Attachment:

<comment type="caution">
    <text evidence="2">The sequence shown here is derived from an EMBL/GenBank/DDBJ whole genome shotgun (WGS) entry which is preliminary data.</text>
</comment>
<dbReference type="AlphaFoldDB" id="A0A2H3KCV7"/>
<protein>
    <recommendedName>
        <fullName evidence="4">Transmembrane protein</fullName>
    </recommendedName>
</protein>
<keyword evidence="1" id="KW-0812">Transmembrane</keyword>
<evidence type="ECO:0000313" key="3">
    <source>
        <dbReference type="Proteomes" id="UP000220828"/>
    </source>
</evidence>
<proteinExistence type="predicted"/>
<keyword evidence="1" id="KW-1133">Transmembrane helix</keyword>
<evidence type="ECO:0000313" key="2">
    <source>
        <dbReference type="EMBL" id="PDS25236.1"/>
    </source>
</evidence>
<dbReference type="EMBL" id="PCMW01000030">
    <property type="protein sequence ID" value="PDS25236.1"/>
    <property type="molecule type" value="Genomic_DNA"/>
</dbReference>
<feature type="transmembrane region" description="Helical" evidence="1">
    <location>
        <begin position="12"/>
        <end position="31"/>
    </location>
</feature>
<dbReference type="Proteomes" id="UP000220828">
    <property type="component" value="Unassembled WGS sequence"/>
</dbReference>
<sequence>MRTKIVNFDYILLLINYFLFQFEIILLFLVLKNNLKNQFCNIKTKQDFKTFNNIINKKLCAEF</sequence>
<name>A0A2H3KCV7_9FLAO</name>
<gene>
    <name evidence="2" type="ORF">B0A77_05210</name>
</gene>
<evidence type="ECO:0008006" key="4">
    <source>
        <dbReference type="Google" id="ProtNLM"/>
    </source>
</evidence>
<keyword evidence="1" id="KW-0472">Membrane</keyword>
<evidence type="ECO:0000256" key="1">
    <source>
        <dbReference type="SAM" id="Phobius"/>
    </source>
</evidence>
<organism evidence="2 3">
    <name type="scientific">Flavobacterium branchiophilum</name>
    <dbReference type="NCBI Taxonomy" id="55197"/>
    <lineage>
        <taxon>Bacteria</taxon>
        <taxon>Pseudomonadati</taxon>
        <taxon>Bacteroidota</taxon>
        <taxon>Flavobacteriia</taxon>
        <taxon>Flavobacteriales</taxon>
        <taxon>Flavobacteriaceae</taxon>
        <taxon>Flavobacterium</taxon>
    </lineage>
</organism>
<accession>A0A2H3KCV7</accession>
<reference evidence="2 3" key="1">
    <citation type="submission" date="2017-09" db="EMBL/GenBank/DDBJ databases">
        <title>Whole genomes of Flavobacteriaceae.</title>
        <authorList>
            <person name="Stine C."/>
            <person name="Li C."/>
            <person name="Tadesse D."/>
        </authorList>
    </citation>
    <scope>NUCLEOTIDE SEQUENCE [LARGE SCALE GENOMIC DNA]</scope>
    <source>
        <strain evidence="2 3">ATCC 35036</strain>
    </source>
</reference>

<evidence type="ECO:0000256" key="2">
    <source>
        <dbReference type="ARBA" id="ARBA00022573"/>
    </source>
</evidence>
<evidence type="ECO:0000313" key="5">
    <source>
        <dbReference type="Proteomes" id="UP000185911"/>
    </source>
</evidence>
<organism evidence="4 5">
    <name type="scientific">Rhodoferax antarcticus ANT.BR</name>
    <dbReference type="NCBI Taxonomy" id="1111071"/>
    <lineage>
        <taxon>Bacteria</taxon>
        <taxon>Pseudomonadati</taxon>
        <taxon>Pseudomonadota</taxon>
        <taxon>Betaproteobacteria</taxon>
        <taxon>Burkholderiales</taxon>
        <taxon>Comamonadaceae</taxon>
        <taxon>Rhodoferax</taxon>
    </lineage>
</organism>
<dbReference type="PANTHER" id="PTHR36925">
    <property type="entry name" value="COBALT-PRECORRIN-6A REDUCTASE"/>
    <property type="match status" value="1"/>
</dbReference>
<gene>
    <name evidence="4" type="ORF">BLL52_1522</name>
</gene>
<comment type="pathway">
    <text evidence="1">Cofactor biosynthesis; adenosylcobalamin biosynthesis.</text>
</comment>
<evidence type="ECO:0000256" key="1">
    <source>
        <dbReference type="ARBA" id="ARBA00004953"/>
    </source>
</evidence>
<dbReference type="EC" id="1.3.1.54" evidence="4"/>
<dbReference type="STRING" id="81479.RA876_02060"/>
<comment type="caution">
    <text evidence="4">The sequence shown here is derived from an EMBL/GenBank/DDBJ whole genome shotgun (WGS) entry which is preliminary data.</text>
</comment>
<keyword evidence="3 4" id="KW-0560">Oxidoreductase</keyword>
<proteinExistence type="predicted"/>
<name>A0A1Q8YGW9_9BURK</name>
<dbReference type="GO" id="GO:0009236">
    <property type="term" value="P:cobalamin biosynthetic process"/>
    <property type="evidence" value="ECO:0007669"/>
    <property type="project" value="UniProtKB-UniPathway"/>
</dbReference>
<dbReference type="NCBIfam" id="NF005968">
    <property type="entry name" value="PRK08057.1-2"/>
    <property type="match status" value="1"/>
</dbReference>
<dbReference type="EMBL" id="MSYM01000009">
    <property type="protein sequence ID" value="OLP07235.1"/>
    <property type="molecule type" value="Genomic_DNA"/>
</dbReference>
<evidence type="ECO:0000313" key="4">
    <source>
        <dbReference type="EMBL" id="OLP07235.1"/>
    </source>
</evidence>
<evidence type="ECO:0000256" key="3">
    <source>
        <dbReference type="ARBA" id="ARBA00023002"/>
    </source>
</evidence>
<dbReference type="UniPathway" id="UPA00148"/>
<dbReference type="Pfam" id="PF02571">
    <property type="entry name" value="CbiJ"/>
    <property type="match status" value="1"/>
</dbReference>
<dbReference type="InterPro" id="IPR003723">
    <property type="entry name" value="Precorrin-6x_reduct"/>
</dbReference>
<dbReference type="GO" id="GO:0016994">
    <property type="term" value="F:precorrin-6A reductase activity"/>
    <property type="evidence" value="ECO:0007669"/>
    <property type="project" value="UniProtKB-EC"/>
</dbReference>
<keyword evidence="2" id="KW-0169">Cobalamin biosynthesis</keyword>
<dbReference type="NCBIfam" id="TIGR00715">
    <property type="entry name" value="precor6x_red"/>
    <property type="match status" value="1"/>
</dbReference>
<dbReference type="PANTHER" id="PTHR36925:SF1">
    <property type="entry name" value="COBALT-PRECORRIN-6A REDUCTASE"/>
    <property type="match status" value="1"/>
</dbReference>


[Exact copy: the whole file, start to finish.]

<comment type="caution">
    <text evidence="2">The sequence shown here is derived from an EMBL/GenBank/DDBJ whole genome shotgun (WGS) entry which is preliminary data.</text>
</comment>
<dbReference type="AlphaFoldDB" id="A0A2H3KCV7"/>
<protein>
    <recommendedName>
        <fullName evidence="4">Transmembrane protein</fullName>
    </recommendedName>
</protein>
<keyword evidence="1" id="KW-0812">Transmembrane</keyword>
<evidence type="ECO:0000313" key="3">
    <source>
        <dbReference type="Proteomes" id="UP000220828"/>
    </source>
</evidence>
<proteinExistence type="predicted"/>
<keyword evidence="1" id="KW-1133">Transmembrane helix</keyword>
<evidence type="ECO:0000313" key="2">
    <source>
        <dbReference type="EMBL" id="PDS25236.1"/>
    </source>
</evidence>
<dbReference type="EMBL" id="PCMW01000030">
    <property type="protein sequence ID" value="PDS25236.1"/>
    <property type="molecule type" value="Genomic_DNA"/>
</dbReference>
<feature type="transmembrane region" description="Helical" evidence="1">
    <location>
        <begin position="12"/>
        <end position="31"/>
    </location>
</feature>
<dbReference type="Proteomes" id="UP000220828">
    <property type="component" value="Unassembled WGS sequence"/>
</dbReference>
<sequence>MRTKIVNFDYILLLINYFLFQFEIILLFLVLKNNLKNQFCNIKTKQDFKTFNNIINKKLCAEF</sequence>
<name>A0A2H3KCV7_9FLAO</name>
<gene>
    <name evidence="2" type="ORF">B0A77_05210</name>
</gene>
<evidence type="ECO:0008006" key="4">
    <source>
        <dbReference type="Google" id="ProtNLM"/>
    </source>
</evidence>
<keyword evidence="1" id="KW-0472">Membrane</keyword>
<evidence type="ECO:0000256" key="1">
    <source>
        <dbReference type="SAM" id="Phobius"/>
    </source>
</evidence>
<organism evidence="2 3">
    <name type="scientific">Flavobacterium branchiophilum</name>
    <dbReference type="NCBI Taxonomy" id="55197"/>
    <lineage>
        <taxon>Bacteria</taxon>
        <taxon>Pseudomonadati</taxon>
        <taxon>Bacteroidota</taxon>
        <taxon>Flavobacteriia</taxon>
        <taxon>Flavobacteriales</taxon>
        <taxon>Flavobacteriaceae</taxon>
        <taxon>Flavobacterium</taxon>
    </lineage>
</organism>
<accession>A0A2H3KCV7</accession>
<reference evidence="2 3" key="1">
    <citation type="submission" date="2017-09" db="EMBL/GenBank/DDBJ databases">
        <title>Whole genomes of Flavobacteriaceae.</title>
        <authorList>
            <person name="Stine C."/>
            <person name="Li C."/>
            <person name="Tadesse D."/>
        </authorList>
    </citation>
    <scope>NUCLEOTIDE SEQUENCE [LARGE SCALE GENOMIC DNA]</scope>
    <source>
        <strain evidence="2 3">ATCC 35036</strain>
    </source>
</reference>

<evidence type="ECO:0000256" key="2">
    <source>
        <dbReference type="ARBA" id="ARBA00022573"/>
    </source>
</evidence>
<evidence type="ECO:0000313" key="5">
    <source>
        <dbReference type="Proteomes" id="UP000185911"/>
    </source>
</evidence>
<organism evidence="4 5">
    <name type="scientific">Rhodoferax antarcticus ANT.BR</name>
    <dbReference type="NCBI Taxonomy" id="1111071"/>
    <lineage>
        <taxon>Bacteria</taxon>
        <taxon>Pseudomonadati</taxon>
        <taxon>Pseudomonadota</taxon>
        <taxon>Betaproteobacteria</taxon>
        <taxon>Burkholderiales</taxon>
        <taxon>Comamonadaceae</taxon>
        <taxon>Rhodoferax</taxon>
    </lineage>
</organism>
<dbReference type="PANTHER" id="PTHR36925">
    <property type="entry name" value="COBALT-PRECORRIN-6A REDUCTASE"/>
    <property type="match status" value="1"/>
</dbReference>
<gene>
    <name evidence="4" type="ORF">BLL52_1522</name>
</gene>
<comment type="pathway">
    <text evidence="1">Cofactor biosynthesis; adenosylcobalamin biosynthesis.</text>
</comment>
<evidence type="ECO:0000256" key="1">
    <source>
        <dbReference type="ARBA" id="ARBA00004953"/>
    </source>
</evidence>
<dbReference type="EC" id="1.3.1.54" evidence="4"/>
<dbReference type="STRING" id="81479.RA876_02060"/>
<comment type="caution">
    <text evidence="4">The sequence shown here is derived from an EMBL/GenBank/DDBJ whole genome shotgun (WGS) entry which is preliminary data.</text>
</comment>
<keyword evidence="3 4" id="KW-0560">Oxidoreductase</keyword>
<proteinExistence type="predicted"/>
<name>A0A1Q8YGW9_9BURK</name>
<dbReference type="GO" id="GO:0009236">
    <property type="term" value="P:cobalamin biosynthetic process"/>
    <property type="evidence" value="ECO:0007669"/>
    <property type="project" value="UniProtKB-UniPathway"/>
</dbReference>
<dbReference type="NCBIfam" id="NF005968">
    <property type="entry name" value="PRK08057.1-2"/>
    <property type="match status" value="1"/>
</dbReference>
<dbReference type="EMBL" id="MSYM01000009">
    <property type="protein sequence ID" value="OLP07235.1"/>
    <property type="molecule type" value="Genomic_DNA"/>
</dbReference>
<evidence type="ECO:0000313" key="4">
    <source>
        <dbReference type="EMBL" id="OLP07235.1"/>
    </source>
</evidence>
<evidence type="ECO:0000256" key="3">
    <source>
        <dbReference type="ARBA" id="ARBA00023002"/>
    </source>
</evidence>
<dbReference type="UniPathway" id="UPA00148"/>
<dbReference type="Pfam" id="PF02571">
    <property type="entry name" value="CbiJ"/>
    <property type="match status" value="1"/>
</dbReference>
<dbReference type="InterPro" id="IPR003723">
    <property type="entry name" value="Precorrin-6x_reduct"/>
</dbReference>
<dbReference type="GO" id="GO:0016994">
    <property type="term" value="F:precorrin-6A reductase activity"/>
    <property type="evidence" value="ECO:0007669"/>
    <property type="project" value="UniProtKB-EC"/>
</dbReference>
<keyword evidence="2" id="KW-0169">Cobalamin biosynthesis</keyword>
<dbReference type="NCBIfam" id="TIGR00715">
    <property type="entry name" value="precor6x_red"/>
    <property type="match status" value="1"/>
</dbReference>
<dbReference type="PANTHER" id="PTHR36925:SF1">
    <property type="entry name" value="COBALT-PRECORRIN-6A REDUCTASE"/>
    <property type="match status" value="1"/>
</dbReference>